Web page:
But I believe, as I've looked at the agenda for this year, there are several areas where we can reach agreement, and I'll work in the Senate with Tom Daschle to try to make it happen.

SEN. TOM DASCHLE (D-SD), MINORITY LEADER: Mr. President, this may be first I'm able to agree with every single word of both of my Republican colleagues as well as the president of the United States. And I appreciate, as Senator Lott has just noted, the opportunity for us to be with you.

Let me congratulate you on this 107-month expansion in our economy. As you said, this is unprecedented. This has never happened before, and it's no accident that it's happening now. It's a result of discipline, it's a result of real, sound fiscal and monetary leadership, and we can take great pride in it.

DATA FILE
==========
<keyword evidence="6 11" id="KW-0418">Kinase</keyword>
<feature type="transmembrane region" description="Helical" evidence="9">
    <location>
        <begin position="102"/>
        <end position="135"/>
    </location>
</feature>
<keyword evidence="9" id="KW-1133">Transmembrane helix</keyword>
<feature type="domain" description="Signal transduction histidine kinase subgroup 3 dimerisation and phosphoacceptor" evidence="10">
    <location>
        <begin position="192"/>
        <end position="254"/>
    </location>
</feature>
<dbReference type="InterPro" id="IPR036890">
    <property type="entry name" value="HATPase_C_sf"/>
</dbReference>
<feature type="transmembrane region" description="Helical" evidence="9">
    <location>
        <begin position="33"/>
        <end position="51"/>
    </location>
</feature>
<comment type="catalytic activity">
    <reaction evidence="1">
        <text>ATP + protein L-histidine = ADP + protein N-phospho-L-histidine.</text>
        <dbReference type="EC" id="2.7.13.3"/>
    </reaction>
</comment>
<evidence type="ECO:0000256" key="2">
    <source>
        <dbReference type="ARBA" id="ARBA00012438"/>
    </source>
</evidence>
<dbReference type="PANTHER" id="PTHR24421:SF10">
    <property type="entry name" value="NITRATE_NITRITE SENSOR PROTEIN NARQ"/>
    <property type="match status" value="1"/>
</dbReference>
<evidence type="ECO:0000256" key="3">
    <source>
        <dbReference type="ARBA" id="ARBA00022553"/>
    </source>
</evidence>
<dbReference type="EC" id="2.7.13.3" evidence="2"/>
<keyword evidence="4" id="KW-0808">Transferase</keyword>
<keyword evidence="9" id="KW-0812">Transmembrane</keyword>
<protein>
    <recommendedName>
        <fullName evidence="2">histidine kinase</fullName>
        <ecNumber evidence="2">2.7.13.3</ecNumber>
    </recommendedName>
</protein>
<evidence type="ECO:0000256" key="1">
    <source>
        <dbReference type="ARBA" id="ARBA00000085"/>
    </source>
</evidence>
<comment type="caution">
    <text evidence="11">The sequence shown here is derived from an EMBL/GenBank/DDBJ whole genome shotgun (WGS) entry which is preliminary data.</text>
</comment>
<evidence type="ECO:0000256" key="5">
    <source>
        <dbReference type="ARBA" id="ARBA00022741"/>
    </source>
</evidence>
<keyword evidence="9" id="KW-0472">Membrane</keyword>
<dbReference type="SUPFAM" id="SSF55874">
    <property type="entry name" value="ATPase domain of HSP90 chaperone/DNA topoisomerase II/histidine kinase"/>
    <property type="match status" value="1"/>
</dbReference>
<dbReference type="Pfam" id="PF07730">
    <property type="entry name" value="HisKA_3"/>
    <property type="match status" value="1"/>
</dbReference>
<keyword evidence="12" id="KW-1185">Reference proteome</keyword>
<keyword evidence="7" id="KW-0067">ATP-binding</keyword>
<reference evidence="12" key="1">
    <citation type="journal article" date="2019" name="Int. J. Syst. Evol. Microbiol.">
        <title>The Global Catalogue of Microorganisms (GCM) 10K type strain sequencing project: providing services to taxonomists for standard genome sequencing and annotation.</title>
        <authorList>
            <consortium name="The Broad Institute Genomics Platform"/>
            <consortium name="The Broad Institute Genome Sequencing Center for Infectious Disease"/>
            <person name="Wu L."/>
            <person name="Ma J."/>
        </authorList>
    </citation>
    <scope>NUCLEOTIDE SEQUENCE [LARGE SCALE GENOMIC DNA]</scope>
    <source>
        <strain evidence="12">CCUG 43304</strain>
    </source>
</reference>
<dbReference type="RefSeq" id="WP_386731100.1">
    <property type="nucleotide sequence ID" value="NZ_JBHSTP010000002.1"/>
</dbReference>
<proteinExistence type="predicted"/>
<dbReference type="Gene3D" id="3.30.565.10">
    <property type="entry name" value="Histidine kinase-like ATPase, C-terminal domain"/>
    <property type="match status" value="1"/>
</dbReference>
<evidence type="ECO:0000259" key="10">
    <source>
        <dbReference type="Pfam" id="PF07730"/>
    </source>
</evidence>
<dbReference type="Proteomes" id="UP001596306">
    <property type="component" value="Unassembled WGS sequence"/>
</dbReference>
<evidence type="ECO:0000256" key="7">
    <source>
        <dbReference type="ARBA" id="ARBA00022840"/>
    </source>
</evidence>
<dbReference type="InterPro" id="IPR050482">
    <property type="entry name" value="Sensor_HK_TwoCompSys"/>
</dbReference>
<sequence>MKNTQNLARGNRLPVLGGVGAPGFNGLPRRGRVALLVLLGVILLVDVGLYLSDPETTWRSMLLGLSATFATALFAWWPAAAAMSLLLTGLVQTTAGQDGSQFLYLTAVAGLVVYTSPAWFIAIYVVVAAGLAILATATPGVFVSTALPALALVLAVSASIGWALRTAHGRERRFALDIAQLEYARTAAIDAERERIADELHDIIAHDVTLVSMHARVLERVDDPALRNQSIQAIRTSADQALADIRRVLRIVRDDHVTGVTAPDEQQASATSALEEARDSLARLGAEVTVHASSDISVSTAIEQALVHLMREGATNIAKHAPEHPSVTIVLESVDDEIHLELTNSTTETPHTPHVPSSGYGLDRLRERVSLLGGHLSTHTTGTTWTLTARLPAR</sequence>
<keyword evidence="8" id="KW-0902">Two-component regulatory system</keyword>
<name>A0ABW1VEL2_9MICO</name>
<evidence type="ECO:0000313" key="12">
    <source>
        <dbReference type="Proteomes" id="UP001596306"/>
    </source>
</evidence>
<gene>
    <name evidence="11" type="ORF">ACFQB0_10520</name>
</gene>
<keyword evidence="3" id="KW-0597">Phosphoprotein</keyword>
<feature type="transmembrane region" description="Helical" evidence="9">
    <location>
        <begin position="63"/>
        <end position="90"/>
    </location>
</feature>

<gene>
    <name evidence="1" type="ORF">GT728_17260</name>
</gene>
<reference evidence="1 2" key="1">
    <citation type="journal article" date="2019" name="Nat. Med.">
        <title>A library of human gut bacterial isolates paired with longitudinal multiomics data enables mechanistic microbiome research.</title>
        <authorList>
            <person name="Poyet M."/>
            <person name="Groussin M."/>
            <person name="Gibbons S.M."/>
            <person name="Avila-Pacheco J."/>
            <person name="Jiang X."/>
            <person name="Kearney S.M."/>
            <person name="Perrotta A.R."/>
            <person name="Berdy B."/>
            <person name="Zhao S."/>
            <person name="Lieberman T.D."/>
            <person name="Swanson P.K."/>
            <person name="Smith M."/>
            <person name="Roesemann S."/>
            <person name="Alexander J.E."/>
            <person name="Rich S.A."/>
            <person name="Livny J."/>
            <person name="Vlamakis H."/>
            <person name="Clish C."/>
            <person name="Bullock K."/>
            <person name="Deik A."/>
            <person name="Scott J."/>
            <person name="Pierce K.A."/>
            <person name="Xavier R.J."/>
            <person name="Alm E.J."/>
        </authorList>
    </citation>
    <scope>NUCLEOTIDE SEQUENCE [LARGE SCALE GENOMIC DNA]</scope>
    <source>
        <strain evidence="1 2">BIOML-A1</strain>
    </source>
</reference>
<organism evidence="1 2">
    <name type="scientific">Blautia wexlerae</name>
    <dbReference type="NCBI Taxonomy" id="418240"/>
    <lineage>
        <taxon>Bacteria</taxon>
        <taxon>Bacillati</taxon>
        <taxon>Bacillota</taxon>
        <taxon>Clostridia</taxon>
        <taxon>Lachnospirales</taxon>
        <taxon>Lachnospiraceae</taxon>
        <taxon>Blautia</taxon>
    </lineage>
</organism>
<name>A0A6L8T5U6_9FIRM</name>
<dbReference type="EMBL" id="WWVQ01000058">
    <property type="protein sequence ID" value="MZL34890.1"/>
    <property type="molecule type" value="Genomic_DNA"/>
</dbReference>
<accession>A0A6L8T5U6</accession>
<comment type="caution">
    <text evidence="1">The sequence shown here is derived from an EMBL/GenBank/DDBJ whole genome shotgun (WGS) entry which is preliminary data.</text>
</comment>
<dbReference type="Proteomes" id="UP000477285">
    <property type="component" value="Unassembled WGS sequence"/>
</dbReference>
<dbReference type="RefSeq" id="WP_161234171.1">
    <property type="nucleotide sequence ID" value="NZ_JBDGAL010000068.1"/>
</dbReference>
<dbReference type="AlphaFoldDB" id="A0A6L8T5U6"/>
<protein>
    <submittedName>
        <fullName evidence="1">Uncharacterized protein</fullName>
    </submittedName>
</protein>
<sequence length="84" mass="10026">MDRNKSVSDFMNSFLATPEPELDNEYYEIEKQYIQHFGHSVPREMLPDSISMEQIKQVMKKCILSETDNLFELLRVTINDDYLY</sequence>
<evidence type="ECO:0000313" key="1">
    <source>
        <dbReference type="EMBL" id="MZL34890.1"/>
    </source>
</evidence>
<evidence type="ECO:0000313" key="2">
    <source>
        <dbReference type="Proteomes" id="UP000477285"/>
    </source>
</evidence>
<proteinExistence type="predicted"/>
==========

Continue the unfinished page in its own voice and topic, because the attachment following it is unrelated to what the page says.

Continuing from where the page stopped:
The question now for us is, how do we continue to ensure that it will be with us for many, many months and years to come? And how do we ensure that everybody is enjoying the fruits and the benefits of this expansion? Today I don't think we're able to say that. But if we do the kinds of things that you laid out in your State of the Union -- which I thought was an extraordinary presentation -- I think we're going to be in a much better position to do it.

But I share the priorities expressed by our two Republican leaders, that we pay off the public debt, that we show the kind of discipline in ensuring that we protect Social Security and Medicare, that we work on passing a meaningful Patients' Bill of Rights and a minimum wage and some of the unfinished business of last year and add to it, I hope, the passage of a good prescription drug benefit this year.